Lower energy consumption leads to lower emissions of carbon dioxide

08/12/2009 15:00

Energy consumption in the first eight months of 2009 was down by more than 4 percent on the same period in 2008. This has led to a reduction in carbon dioxide emissions.

Less energy used

Less crude oil and coal was consumed: crude oil consumption was down by nearly 7 percent and coal by 8 percent. Natural gas consumption fell by less than 1 percent. The reduction in energy consumption was most pronounced in the iron and steel industry and in road transport. These were the sectors that suffered a great deal from the economic downturn, mainly in the first six months of 2009.

Energy consumption in the first eight months of 2009

Energy consumption in the first eight months of 2009

Emission carbon dioxide down

The emission of carbon dioxide fell by over 4 percent in the first eight months of 2009.
This is equivalent to a decrease of about 7 billion kg a year. Three quarters was realised by manufacturing and the energy sector, a quarter by road transport. Transport companies used over 6 percent less diesel oil because they drove fewer kilometres. Therefore the emission of carbon dioxide by road traffic fell by over 4 percent.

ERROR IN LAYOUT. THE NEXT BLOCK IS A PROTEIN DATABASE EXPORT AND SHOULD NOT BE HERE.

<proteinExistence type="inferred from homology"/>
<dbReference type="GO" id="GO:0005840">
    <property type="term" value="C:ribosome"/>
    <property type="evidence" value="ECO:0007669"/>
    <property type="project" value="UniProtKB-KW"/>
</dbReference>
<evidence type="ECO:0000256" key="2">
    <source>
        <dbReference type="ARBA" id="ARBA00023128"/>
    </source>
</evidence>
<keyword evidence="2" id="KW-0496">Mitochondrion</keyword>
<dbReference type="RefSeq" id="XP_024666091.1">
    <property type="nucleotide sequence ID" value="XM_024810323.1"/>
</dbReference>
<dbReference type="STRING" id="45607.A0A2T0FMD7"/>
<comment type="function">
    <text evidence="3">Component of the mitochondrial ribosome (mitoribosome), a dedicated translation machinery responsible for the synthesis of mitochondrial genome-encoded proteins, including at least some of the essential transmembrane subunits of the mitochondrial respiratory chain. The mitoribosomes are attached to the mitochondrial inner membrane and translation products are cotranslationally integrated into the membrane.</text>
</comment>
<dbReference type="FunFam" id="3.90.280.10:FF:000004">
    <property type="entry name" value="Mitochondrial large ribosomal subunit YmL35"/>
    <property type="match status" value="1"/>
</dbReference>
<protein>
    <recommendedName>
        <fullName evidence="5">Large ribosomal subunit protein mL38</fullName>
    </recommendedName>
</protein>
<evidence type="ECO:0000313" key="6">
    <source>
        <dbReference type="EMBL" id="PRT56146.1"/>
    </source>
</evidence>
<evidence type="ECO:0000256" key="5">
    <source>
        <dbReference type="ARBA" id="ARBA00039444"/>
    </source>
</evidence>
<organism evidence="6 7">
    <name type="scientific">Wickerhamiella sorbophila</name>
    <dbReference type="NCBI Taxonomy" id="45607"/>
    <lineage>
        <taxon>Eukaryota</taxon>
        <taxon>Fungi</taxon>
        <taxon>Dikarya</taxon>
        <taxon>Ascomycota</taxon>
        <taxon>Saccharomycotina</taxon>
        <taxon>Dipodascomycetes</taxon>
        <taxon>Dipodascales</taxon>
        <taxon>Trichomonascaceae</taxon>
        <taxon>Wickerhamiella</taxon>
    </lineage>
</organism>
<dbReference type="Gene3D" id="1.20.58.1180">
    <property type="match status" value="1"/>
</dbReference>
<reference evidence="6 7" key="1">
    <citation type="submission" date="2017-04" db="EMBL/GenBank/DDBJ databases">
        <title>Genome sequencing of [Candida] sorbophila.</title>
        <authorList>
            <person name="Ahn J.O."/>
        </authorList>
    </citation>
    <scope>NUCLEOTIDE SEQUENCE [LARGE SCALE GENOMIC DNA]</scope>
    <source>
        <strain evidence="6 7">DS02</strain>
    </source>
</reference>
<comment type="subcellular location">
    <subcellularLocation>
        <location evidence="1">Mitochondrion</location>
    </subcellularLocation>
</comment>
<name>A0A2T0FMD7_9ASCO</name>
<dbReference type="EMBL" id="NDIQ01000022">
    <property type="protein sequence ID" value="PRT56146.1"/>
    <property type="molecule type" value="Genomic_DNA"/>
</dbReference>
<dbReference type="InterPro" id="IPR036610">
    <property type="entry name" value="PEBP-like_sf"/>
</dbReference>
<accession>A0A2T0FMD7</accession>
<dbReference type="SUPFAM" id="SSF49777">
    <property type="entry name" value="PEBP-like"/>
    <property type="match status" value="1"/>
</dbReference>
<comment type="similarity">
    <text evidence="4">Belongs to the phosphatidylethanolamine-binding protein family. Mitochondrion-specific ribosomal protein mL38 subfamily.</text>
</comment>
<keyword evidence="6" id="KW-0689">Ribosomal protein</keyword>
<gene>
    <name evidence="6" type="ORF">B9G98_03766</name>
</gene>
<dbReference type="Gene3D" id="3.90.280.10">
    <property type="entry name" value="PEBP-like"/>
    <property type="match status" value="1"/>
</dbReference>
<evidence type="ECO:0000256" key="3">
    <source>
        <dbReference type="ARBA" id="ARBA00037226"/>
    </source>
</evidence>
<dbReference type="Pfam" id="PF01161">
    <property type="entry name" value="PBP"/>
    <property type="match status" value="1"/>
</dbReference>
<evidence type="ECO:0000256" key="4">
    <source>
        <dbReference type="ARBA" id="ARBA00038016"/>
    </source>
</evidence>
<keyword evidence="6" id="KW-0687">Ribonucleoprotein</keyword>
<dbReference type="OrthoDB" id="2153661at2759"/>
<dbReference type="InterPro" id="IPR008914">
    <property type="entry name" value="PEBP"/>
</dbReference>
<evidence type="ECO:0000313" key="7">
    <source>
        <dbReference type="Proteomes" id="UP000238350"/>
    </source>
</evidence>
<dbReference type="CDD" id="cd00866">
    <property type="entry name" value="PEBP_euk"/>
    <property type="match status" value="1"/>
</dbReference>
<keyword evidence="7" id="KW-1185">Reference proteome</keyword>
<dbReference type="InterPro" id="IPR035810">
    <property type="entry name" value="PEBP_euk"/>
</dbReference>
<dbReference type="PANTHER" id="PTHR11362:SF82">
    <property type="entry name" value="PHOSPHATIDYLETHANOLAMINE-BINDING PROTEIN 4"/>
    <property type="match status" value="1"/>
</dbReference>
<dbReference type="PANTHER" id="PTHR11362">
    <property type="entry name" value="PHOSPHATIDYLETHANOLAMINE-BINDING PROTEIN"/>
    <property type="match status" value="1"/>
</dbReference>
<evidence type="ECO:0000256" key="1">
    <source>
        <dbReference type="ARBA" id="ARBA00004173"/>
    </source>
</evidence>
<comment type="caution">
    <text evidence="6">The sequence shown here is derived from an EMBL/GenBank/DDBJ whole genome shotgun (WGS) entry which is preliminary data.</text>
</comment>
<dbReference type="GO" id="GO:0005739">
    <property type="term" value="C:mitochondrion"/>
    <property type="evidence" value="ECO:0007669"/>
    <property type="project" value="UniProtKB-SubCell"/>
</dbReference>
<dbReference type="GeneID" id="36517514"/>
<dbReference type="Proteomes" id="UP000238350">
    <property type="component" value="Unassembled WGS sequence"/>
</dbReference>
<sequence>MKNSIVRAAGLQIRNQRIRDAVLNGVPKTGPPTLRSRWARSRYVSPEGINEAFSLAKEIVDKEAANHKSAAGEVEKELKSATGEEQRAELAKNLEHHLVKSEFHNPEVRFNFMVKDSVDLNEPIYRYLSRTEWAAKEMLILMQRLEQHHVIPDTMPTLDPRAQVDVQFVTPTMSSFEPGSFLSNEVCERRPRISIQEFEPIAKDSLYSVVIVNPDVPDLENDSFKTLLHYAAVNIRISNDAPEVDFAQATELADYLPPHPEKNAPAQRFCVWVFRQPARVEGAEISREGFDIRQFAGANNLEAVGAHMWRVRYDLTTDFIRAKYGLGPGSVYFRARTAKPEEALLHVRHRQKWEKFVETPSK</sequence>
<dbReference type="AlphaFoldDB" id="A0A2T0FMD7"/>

Emission of carbon dioxide

Emission of carbon dioxide

Kyoto objectives

Under the Kyoto protocol the Netherlands has to reduce its greenhouse gas emissions in the period 2008-2012 by an average of 6 percent a year relative to 1990. In 2008 the emission was 3 percent below the 1990 level.

This reduction was not due to a cut in the emission of carbon dioxide but due to pushing back the emissions of other greenhouse gasses, nitrous oxide, methane and fluorine gasses. The emission of carbon dioxide in the first eight months of 2009 is also still over the 1990 level.

With the reduction in 2009 the average annual target for 2009 (minus 6 percent) comes within reach. So the economic downturn helps a bit when it comes to realising the Kyoto objectives.

Kees Olsthoorn and Otto Swertz